Australia’s coal industry is costing $8.3 billion a year in medical costs, as lung and heart disease rise
By Ed King
Seven leading Australian health organisations say the country’s fast-growing coal industry is draining the country of AU$ 8.3 billion a year in medical costs.
They claim communities near open-cast mining operations and coal power plants are suffering from higher rates of lung disease and heart conditions.
In a statement released on the day the 2014 G20 meeting opens in Brisbane, they say coal is causing “disastrous health impacts across Australia.”
Michael Moore, CEO of the Public Health Association of Australia, one of the statement’s backers, said the government had to start phasing out coal exploration and consumption.
“As health professionals it is our duty to highlight these health risks for Australians and suggest better alternatives,” he said.
An attached policy paper says airborne toxins from coal mining include arsenic, sulphuric and nitric acids, boron, fluorides and mercury.
The statement was the latest in a wave of protests across the country ahead of the G20 gathering against the government’s reluctance to curb greenhouse gas emissions.
On Thursday more than 400 activists stuck their heads in the sand at Bondi Beach to highlight what they say is Prime minister Tony Abbott’s stance on global warming.
And in a direct address to leaders heading to Brisbane, the Elders group, which includes former US president Jimmy Carter and former UN secretary general Kofi Annan, called for a “credible and predictable” carbon price to boost development of clean energy sources.
Boasting huge reserves, Australia is the world’s second largest exporter of coal, which is among the most carbon polluting forms of energy and linked to over 30% of emissions.
Abbott is a high-profile supporter of coal mining operations in the country, recently saying it was “good for humanity and good for prosperity.”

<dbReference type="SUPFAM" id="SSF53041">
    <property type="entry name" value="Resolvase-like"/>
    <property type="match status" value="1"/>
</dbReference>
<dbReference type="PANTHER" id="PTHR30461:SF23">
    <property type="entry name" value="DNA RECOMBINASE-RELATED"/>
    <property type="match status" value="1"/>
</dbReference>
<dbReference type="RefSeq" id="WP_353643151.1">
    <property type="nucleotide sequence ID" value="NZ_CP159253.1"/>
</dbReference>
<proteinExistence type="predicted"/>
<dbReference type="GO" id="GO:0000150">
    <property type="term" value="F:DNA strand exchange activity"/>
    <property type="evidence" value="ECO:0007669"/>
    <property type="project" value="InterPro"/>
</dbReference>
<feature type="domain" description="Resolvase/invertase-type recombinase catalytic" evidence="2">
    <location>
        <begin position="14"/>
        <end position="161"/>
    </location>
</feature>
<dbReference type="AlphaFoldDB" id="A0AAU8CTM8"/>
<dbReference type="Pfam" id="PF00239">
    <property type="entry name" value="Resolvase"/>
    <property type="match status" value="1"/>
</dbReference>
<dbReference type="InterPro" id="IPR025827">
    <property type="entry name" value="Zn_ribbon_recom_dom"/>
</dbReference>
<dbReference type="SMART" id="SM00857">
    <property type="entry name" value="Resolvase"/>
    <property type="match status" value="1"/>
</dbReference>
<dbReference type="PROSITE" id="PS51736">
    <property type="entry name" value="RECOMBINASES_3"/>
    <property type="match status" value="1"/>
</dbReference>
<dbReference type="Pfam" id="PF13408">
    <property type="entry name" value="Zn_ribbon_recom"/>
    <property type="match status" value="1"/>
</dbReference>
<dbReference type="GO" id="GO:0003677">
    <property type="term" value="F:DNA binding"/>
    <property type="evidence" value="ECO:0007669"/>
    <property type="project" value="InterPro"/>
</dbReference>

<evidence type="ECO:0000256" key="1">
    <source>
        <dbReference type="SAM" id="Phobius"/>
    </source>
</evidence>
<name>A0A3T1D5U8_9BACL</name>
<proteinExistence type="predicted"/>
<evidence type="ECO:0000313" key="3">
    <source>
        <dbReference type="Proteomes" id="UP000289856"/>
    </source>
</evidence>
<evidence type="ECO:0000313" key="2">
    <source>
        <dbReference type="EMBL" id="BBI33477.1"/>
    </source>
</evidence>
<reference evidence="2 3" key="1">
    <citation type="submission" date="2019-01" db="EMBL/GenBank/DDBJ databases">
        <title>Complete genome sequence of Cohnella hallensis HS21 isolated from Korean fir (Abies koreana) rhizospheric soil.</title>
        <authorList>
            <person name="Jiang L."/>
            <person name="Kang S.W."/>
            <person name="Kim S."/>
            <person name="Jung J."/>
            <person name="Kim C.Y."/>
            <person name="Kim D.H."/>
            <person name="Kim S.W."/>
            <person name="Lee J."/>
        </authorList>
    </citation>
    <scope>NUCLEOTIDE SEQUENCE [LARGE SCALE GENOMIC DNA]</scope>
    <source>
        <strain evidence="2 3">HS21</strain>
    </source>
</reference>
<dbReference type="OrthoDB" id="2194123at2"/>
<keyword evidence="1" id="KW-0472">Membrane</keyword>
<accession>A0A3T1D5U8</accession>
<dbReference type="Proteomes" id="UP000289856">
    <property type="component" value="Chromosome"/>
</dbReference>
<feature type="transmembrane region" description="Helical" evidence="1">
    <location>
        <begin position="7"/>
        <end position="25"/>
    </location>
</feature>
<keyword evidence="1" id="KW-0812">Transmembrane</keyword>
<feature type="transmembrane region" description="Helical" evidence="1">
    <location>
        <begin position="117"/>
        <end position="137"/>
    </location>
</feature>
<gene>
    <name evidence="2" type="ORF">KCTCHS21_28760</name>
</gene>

The prime minister, who scrapped the country’s carbon tax earlier this year, had tried to block G20 leaders discussing fossil fuel use and climate change at the summit, but changed his mind under US pressure and agreed to hold some talks.
The G20 meeting comes days after the US and China, one of Australia’s biggest coal export markets, agreed an historic deal to curb emissions over the next 15 years.
Speaking to reporters, Abbott said the news would not affect his own climate policies, which are targeting a 5% cut in emissions on 2005 levels by 2020.
“For Australia, I’m focusing not on what might happen in 16 years’ time, I’m focusing on what we’re doing now and we’re not talking, we’re acting,” he said.
“We are actually cutting our emissions and as a result of the Direct Action policy, which passed through our parliament in the last couple of weeks, I am absolutely confident that we will deliver on our target.”
But that confidence was challenged by John Connor from the Climate Institute think-tank, who said plans to pay polluters from an Emissions Reduction Fund were “ludicrous.”
“Even using numbers generous to the government, with the ERF as the primary pollution policy, taxpayers would pay $9 to 30 billion a year just to match the US 2025 reduction target.”
“Adjusting for baseline years, the US 2025 target of 26–28 per cent reduction from 2005 is equivalent to Australia cutting emissions by about 30 per cent below 2000 levels.
“Making the taxpayers pay rather than polluters for that sort of reduction would require billions and billions of dollars from a budget we are repeatedly told is under stress.”
G20 leaders could also discuss efforts to phase out subsidies for fossil fuels, which amount to US$ 88 billion for exploration alone.
Leaders agreed to slow backing for oil, gas and coal companies at meetings in 2009 and 2013, but action has been limited, according to the Overseas Development Institute.
It said that in 2012 $775 billion of national and multilateral funding was directed to support fossil fuel production, compared to $101 for renewables in 2013.